1. Save the symbol when complete and return to the schematic. From here we can create the components that feature on the Digilent board allowing us to simulate the schematic. The annotated figure below shows the required components for the simulation.

### PLD Schematic

After completing the top level circuit we need to create the digital logic within the PLD schematic. In this example we are creating a simple up-counter and the required logic to control the four 7 segment displays. The PLD code needs to have two main functions:

1. Control the illumination of the seven segment display
2. Perform the up-counter operation.

To create the PLD schematic double click the PLD sub-circuit and select Open subsheet from the properties window.

The figure below shows the three main sections of the PLD schematic. The main counter provides a clock signal to both the update counter and the display counter. The update counter controls which of the four displays needs updating. The display counter determines the value to be updated on that counter.

Each of the four display counter blocks contain a subsheet containing:

• Individual counter that calculates the value for that display before passing that value onto the next display counter block.
• A 7 segment-decoder to take the counter value and output the required states on to the 7 segment display.
• A buffer for each of the seven lines leading to the display.

### Simulating and Deploying Logic

The above PLD code can be simulated through running the top level circuit and viewing the display on the virtual 7 segment displays. During execution the seven segment displays are illuminated one at a time to display the count.

Within the simulated PLD code a shift register in the update counter section controls which of the seven segment displays is updated. This is then passed out of the PLD schematic and the transistors regulate which of the displays gets illuminated. The virtual BTNU button can be triggered to reset the counter.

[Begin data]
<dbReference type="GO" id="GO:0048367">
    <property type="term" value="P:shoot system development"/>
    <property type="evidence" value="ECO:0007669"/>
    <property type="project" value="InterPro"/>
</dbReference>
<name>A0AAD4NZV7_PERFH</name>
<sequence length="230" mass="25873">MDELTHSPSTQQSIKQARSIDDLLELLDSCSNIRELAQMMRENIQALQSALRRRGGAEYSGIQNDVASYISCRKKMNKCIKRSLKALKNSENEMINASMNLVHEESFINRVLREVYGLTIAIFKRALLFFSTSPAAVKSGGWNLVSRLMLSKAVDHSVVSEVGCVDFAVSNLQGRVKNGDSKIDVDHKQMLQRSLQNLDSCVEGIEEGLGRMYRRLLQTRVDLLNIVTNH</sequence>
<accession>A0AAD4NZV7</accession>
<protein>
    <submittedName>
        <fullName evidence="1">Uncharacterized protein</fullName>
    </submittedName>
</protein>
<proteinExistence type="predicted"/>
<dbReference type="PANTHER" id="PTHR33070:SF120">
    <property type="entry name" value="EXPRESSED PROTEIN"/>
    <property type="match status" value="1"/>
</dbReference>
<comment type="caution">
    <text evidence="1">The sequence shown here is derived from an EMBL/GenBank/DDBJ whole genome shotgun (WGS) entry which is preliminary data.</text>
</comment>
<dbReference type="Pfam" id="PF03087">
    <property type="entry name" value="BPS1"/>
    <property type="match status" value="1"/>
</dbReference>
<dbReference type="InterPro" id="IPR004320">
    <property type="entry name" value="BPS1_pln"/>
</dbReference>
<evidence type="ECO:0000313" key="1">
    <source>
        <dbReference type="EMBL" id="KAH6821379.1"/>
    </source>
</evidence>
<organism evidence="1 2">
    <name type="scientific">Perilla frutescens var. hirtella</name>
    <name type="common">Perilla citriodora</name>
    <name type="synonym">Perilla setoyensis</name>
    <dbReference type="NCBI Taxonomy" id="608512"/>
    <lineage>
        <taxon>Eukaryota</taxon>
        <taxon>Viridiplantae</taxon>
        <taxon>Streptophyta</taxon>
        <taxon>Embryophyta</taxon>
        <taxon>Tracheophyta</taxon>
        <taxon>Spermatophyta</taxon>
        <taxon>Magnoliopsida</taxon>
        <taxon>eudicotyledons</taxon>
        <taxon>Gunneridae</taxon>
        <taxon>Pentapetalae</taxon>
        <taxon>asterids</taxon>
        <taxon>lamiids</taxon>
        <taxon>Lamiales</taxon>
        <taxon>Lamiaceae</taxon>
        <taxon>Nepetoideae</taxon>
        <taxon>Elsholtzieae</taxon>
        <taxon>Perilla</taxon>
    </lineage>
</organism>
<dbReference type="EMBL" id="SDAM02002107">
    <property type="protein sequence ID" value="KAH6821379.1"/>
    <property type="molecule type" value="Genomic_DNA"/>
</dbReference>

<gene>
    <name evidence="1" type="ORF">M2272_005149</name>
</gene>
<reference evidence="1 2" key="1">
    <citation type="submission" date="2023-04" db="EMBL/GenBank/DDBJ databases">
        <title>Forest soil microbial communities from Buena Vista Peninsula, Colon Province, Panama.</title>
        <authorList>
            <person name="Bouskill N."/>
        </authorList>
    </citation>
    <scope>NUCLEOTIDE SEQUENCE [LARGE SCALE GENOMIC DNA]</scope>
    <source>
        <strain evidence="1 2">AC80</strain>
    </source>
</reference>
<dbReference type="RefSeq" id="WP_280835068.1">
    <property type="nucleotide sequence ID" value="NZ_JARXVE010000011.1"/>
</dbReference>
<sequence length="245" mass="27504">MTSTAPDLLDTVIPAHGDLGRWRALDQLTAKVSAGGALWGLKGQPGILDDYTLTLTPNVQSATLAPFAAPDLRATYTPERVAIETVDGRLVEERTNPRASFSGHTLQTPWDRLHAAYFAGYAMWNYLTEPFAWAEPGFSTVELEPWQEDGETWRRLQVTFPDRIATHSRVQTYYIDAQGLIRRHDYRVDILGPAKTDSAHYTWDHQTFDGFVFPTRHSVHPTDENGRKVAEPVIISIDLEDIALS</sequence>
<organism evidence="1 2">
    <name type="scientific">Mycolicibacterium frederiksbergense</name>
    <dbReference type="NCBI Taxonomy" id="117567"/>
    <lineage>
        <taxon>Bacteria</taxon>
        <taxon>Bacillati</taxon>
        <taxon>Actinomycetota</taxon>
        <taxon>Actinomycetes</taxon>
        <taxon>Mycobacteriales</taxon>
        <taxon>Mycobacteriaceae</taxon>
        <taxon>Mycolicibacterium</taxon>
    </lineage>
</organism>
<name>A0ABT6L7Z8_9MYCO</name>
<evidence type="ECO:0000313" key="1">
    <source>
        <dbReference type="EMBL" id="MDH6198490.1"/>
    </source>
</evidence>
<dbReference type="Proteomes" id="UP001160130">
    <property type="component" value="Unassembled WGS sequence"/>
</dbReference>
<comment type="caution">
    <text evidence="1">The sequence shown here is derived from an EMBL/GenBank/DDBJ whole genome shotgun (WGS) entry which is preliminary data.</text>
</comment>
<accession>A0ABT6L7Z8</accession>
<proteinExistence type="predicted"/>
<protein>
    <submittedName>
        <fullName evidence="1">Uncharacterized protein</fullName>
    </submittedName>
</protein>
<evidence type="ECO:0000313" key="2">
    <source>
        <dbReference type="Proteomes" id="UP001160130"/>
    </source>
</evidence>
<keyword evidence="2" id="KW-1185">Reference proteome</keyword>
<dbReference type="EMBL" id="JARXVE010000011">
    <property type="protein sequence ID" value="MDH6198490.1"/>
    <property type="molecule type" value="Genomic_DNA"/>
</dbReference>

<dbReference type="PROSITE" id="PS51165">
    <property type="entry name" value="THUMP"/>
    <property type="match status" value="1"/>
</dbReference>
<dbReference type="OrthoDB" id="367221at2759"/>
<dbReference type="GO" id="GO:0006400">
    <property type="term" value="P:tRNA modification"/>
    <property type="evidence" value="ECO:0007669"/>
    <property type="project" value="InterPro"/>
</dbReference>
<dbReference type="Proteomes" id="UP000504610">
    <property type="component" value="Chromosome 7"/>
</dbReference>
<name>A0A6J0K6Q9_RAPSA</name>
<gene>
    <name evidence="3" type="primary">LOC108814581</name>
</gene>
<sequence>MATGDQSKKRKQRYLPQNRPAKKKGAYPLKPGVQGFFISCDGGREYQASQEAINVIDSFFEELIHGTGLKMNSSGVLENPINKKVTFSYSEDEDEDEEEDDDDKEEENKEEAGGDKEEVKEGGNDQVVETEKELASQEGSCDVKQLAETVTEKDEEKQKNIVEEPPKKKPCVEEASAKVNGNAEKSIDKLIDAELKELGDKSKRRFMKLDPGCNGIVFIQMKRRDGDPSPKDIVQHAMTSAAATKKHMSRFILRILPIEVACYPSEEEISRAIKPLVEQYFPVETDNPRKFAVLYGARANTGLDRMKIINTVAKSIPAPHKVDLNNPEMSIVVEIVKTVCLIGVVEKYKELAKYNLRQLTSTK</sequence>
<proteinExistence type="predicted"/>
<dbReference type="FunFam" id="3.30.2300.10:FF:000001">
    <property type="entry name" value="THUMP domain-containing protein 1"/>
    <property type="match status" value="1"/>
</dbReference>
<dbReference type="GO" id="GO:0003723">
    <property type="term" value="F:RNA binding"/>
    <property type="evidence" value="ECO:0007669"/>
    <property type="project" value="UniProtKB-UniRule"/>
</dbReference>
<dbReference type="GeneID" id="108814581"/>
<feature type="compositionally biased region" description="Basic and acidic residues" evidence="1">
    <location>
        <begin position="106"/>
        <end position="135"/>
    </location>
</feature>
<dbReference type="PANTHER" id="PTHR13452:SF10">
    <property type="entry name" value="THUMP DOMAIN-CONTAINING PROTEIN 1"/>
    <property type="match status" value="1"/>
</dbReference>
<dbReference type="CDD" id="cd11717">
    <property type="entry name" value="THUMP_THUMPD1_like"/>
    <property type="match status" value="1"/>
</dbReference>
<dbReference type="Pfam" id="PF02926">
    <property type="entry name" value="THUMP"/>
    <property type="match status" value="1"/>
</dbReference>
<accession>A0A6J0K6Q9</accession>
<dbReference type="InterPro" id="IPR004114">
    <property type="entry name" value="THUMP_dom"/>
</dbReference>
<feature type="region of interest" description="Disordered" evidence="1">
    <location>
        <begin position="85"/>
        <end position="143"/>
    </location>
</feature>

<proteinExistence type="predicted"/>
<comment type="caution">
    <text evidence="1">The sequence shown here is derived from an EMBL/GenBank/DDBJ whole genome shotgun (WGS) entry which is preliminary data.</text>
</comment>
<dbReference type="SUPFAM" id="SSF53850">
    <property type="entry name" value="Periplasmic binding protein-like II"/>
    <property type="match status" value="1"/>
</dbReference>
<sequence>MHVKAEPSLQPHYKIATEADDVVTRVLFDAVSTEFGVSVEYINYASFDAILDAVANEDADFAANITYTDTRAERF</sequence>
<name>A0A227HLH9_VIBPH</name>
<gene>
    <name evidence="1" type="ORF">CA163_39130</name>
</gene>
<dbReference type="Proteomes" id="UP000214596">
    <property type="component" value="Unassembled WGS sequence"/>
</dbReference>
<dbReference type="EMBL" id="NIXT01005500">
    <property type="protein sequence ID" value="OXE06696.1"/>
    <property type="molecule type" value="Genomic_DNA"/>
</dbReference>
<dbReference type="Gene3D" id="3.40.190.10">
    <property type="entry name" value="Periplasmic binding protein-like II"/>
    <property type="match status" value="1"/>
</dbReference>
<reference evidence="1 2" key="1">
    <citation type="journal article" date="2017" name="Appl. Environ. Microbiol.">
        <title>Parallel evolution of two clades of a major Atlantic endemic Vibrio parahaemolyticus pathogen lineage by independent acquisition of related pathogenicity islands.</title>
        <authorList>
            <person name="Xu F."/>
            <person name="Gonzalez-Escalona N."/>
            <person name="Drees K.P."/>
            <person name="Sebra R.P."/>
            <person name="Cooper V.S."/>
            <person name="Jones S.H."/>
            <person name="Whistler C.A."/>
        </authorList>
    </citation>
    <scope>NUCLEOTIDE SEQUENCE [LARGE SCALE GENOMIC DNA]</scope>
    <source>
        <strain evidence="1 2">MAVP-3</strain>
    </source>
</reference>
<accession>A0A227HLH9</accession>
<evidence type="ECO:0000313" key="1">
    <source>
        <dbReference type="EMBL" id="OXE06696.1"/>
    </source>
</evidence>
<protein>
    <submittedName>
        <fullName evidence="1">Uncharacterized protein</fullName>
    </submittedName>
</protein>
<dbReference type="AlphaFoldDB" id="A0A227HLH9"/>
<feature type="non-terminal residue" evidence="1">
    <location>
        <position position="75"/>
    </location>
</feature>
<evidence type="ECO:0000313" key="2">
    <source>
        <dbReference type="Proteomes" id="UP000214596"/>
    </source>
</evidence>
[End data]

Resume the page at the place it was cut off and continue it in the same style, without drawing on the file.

The next stage of learning about the behavior of the circuit is to deploy the code to the Digilent board. This can be done by opening up the PLD subsheet and transferring to PLD as described in: Getting Started with Digilent Boards in Multisim

The components featured on the top level schematic will now be replaced with the physical components on the board.

When deploying the PLD schematics featured above the student will notice that the seven segment LEDs appear illuminated constantly and it is not possible to view the count. This illustrates the FPGA on the Digilent board being able to run much faster than the software on the PC. This is the same with any software simulation of FPGAs and an important lesion which the students can learn first hand.

To overcome this we can step down the 50MHz clock further so that it is slow enough to allow us to view changes increments. This can be seen below with the addition of 5 counters 4-bit counters.

Once we deploy this logic we will see the 4 seven segment displays illuminated and performing the count operation.

All the files for this tutorial can be found in the attached file. This tutorial provides an example of how students can learn the fundamental theory behind digital logic counters and deploy these to hardware before the need to learn advanced Hardware Description Languages such as VHDL.